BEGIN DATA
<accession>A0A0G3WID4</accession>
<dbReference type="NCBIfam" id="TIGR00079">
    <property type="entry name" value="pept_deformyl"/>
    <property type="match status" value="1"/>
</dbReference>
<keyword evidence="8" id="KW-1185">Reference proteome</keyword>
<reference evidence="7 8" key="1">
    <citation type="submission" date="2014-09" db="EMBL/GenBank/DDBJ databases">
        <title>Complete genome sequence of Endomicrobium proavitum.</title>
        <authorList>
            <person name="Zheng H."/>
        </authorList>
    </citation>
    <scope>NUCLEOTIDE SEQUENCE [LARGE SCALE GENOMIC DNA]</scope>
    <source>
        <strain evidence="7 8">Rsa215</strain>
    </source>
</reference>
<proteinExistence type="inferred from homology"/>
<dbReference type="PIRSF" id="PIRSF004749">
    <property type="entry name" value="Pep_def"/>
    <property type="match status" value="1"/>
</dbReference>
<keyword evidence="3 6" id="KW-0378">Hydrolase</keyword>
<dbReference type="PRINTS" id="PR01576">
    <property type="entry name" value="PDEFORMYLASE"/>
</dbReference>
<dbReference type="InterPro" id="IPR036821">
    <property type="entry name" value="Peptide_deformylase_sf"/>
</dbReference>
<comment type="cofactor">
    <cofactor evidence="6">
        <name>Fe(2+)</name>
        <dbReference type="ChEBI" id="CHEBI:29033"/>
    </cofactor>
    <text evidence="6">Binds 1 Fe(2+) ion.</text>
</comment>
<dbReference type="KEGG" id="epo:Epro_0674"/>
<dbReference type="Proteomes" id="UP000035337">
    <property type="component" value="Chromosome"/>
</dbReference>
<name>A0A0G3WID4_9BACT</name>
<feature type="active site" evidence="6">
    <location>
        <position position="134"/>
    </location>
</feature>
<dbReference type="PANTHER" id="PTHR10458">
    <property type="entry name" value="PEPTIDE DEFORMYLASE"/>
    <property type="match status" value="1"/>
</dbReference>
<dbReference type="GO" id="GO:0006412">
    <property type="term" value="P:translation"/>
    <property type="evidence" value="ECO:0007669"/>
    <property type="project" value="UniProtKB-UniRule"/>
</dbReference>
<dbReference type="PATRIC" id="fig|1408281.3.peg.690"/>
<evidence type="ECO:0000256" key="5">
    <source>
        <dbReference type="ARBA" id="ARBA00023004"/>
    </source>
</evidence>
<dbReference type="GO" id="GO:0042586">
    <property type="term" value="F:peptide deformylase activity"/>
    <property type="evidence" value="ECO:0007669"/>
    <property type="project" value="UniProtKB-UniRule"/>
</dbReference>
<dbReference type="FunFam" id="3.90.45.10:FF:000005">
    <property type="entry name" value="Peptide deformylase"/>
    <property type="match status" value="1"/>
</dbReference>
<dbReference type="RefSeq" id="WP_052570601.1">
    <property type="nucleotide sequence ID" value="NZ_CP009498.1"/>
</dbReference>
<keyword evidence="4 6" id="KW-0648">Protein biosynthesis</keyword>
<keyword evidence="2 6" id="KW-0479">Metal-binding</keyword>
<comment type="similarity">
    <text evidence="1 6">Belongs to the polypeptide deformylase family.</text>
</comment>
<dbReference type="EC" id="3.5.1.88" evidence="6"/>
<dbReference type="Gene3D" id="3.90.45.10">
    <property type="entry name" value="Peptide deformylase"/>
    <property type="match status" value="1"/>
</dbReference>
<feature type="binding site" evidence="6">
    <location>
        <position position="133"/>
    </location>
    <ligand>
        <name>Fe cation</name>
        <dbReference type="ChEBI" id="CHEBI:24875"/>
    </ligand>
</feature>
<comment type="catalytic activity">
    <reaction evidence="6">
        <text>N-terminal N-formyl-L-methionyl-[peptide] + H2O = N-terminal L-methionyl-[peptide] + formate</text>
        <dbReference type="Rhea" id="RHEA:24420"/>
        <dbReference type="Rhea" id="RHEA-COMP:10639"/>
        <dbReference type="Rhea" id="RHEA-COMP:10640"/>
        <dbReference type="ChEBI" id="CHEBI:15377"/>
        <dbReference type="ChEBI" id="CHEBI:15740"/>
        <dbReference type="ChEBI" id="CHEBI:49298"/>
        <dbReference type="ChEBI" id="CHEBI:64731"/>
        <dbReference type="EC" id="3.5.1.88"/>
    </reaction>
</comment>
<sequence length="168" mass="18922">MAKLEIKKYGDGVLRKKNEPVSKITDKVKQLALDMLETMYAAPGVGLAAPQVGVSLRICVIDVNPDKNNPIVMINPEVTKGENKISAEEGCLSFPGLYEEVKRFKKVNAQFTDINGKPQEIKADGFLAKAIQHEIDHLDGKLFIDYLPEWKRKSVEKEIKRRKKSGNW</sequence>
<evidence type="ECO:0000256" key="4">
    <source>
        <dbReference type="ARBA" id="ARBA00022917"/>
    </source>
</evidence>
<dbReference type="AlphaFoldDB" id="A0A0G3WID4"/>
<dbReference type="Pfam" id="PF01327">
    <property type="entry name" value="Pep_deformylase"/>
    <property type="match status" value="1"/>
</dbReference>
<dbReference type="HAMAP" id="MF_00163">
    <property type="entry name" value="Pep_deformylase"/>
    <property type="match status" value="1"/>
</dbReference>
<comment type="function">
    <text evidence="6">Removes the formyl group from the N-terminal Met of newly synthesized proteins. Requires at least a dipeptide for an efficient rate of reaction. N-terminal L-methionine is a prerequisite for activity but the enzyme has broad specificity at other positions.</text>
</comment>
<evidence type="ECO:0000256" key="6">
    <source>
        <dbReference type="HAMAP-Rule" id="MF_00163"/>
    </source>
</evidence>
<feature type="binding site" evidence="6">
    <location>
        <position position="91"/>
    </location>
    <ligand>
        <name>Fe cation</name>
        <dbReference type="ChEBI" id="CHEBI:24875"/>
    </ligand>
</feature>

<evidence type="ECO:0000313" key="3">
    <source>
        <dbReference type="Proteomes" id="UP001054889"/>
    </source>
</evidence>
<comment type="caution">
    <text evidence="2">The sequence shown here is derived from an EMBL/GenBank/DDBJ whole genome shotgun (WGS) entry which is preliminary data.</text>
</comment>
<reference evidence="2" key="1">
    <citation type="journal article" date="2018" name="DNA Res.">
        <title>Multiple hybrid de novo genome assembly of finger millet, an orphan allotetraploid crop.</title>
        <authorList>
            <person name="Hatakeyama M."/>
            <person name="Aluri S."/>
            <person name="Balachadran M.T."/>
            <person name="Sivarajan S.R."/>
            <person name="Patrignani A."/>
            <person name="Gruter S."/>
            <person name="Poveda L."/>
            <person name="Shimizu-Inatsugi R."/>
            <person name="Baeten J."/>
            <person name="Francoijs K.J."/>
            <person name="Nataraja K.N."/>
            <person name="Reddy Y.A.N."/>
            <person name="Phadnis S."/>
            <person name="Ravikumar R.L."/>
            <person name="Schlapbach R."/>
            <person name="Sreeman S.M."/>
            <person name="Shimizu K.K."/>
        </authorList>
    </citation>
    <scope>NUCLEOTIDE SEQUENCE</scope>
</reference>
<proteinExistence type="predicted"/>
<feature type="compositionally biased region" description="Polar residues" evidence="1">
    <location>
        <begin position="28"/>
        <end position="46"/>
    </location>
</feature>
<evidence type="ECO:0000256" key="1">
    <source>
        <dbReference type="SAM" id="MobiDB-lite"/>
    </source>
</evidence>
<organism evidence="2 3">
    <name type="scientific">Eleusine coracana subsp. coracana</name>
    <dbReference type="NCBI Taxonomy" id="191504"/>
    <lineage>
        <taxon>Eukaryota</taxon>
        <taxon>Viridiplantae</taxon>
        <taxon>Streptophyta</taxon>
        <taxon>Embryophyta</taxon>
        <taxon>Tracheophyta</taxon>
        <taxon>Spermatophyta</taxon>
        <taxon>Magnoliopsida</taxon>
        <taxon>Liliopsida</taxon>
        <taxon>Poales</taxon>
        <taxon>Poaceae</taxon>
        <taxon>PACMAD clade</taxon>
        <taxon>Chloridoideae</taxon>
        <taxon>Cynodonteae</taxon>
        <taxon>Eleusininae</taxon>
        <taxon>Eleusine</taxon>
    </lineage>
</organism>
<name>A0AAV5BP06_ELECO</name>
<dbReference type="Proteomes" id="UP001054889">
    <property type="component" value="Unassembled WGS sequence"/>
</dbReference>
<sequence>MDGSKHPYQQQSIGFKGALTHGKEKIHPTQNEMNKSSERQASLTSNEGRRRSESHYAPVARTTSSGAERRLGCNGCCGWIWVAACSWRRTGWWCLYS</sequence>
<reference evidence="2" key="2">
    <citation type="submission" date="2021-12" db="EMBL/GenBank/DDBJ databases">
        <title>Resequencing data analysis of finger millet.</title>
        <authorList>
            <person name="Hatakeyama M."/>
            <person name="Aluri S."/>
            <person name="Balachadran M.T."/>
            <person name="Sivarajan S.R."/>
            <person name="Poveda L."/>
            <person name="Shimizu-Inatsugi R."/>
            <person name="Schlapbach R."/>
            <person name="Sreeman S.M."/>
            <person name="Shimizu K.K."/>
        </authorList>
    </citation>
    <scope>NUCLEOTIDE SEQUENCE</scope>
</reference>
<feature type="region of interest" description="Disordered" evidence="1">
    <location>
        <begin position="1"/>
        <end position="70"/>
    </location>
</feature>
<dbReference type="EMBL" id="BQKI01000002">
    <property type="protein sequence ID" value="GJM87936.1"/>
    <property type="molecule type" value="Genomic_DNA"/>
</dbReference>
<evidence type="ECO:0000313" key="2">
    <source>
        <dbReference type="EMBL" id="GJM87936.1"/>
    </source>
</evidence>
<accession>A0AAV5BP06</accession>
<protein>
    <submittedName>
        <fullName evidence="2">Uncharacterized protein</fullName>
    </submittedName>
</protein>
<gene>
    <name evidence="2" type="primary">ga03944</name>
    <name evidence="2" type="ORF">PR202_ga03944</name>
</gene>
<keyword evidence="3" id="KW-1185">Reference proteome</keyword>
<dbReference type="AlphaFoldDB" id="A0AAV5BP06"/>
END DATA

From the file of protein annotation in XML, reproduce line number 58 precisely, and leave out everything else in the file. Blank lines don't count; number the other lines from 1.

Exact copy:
<evidence type="ECO:0000256" key="5">